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Being the 360 Feedback nerd I am, I love it when some new folks get active on the LinkedIn 360 discussion group. One discussion emerged recently that caught my eye, and I have been watching it with interest, mulling over the perspectives and knowing I had to get my two cents in at some point.

Here is the question:

How many raters are too many raters?

We normally recommend 20 as a soft limit. With too many, we find the feedback gets diluted and you have too many people that don’t work closely enough with you to provide good feedback. I’d be curious if there are any suggestions for exceptions.

This is an important decision amongst the dozens that need to be made in the course of designing and implementing 360 processes. The question motivated me to pull out The Handbook of Multisource Feedback and find the excellent chapter on this topic by James Farr and Daniel Newman (2001), which reminded me of the complexity of this decision. Let me also reiterate that this is another decision that has different implications for “N=1” 360 processes (i.e., feedback for a single leader on an ad hoc basis) versus “N>1” systems (i.e., feedback for a group of participants); this blog and discussion is focused on the latter.

Usually people argue that too many surveys will cause disruption in the organization and unnecessary “soft costs” (i.e., time). The author of this question poses a different argument for limiting the rater population, which he calls “dilution” due to inviting unknowledgeable raters.  For me, one of the givens of any 360 system is that the raters must have sufficient experience with the ratee to give reliable feedback. One operationalization of that concept is to require that an employee must have worked with/for the ratee for some minimum amount of time (e.g., 6 months or even 1 year), even if he/she is a direct report. Having the ratee select the raters (with manager approval) is another practice that is designed to help get quality raters that then also facilitate the acceptance of the feedback by the ratee. So “dilution” due to unfamiliarity can be combated with that requirement, at least to some extent.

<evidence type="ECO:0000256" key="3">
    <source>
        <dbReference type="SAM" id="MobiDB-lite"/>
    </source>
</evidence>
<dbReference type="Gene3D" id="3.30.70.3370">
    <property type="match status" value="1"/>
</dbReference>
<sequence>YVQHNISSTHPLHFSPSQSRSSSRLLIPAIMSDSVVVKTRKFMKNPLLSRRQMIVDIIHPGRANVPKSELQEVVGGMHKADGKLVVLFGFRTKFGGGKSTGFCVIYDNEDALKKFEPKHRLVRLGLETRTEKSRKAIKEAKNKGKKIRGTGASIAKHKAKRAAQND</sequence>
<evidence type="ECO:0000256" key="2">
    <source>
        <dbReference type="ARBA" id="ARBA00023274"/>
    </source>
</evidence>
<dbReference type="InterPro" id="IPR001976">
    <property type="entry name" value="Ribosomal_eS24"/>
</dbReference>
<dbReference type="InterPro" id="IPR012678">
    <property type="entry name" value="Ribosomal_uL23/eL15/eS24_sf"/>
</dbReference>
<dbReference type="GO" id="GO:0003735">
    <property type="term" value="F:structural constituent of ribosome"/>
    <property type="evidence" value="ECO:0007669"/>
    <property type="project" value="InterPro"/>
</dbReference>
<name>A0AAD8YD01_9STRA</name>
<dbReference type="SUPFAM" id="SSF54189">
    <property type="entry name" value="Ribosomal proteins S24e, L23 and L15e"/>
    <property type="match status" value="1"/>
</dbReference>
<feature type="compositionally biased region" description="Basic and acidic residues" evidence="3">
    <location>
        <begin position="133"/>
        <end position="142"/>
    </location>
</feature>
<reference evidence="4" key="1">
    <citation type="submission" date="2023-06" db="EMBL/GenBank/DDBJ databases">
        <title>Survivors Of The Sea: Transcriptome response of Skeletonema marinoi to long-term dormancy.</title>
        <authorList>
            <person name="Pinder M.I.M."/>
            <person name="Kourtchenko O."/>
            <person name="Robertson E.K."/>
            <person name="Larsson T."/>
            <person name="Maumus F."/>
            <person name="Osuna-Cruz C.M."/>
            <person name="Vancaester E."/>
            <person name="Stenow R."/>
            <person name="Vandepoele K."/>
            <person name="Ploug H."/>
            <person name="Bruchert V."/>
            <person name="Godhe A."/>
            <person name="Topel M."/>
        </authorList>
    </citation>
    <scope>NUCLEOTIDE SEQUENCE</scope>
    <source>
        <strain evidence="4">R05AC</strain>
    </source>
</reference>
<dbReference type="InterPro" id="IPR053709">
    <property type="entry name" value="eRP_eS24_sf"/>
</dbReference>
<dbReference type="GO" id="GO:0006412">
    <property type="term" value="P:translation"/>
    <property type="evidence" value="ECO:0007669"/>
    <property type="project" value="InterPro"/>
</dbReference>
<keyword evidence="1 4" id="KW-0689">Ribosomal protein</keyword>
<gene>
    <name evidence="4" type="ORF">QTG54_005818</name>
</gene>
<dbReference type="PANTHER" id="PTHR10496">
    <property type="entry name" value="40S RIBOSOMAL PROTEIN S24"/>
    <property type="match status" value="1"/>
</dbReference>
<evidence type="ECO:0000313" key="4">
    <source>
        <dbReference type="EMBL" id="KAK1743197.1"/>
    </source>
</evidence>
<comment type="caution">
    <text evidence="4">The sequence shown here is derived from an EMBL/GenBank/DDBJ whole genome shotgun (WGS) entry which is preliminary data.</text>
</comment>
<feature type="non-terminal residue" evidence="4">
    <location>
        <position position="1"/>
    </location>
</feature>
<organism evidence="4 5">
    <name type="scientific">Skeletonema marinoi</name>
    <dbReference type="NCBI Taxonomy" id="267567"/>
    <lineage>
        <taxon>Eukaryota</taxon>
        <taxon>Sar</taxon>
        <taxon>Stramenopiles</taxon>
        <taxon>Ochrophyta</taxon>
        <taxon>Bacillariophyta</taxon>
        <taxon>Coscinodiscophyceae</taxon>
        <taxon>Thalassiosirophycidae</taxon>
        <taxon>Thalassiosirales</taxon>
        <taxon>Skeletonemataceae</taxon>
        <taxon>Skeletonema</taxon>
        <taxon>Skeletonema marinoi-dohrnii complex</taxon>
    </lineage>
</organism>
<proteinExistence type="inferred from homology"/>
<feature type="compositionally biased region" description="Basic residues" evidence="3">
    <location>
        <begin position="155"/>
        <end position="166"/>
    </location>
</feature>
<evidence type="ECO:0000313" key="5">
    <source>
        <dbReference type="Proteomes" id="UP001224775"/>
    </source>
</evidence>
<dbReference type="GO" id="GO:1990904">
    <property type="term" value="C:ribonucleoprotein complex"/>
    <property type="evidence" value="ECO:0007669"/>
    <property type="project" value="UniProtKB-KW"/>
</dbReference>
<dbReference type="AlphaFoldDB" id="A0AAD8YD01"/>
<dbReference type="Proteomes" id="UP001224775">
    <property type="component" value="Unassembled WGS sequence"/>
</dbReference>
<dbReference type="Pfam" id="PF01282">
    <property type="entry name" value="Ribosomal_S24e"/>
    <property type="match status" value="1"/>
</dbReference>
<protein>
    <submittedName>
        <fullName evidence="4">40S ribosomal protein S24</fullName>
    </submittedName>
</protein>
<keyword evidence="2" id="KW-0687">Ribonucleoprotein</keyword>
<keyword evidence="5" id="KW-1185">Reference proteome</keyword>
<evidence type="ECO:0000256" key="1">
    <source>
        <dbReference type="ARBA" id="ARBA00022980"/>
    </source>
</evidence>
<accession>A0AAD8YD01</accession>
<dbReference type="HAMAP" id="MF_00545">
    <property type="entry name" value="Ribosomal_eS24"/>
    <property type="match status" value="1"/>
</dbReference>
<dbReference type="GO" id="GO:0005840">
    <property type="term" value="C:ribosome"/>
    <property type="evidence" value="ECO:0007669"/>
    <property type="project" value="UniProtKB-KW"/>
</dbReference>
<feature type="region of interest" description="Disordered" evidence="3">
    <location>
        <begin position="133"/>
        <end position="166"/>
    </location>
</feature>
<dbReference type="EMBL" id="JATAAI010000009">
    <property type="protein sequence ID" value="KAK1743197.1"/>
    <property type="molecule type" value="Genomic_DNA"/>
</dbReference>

One respondent to this question offers this perspective:

The number of raters depends on the number of people that deal with this individual through important business interactions and can pass valuable feedback based on real experience. There is no one set answer.

I agree with that statement. Though, while there is no one set answer, some answers are better than others (see below).

In contrast, someone else states:

We have found effective to use minimum 3 and maximum 5 for any one rater category.

The minimum of 3 is standard practice these days as a “necessary but not sufficient” answer to the number of raters. As for the maximum of 5, this is also not uncommon but seems to ignore the science that supports larger numbers.  When clients seek my advice on this question of number of raters, I am swayed by the research published by Greguras and Robie (1998) who collected and researched the question of the reliability of various rater sources (i.e., subordinates, peers and managers). They came to the conclusion that different rater groups provide differing levels of reliable feedback, probably because the number of “agendas” lurking within the various types of raters. The least reliable are the subordinates, followed by the peers, and then the managers, the most reliable rater group.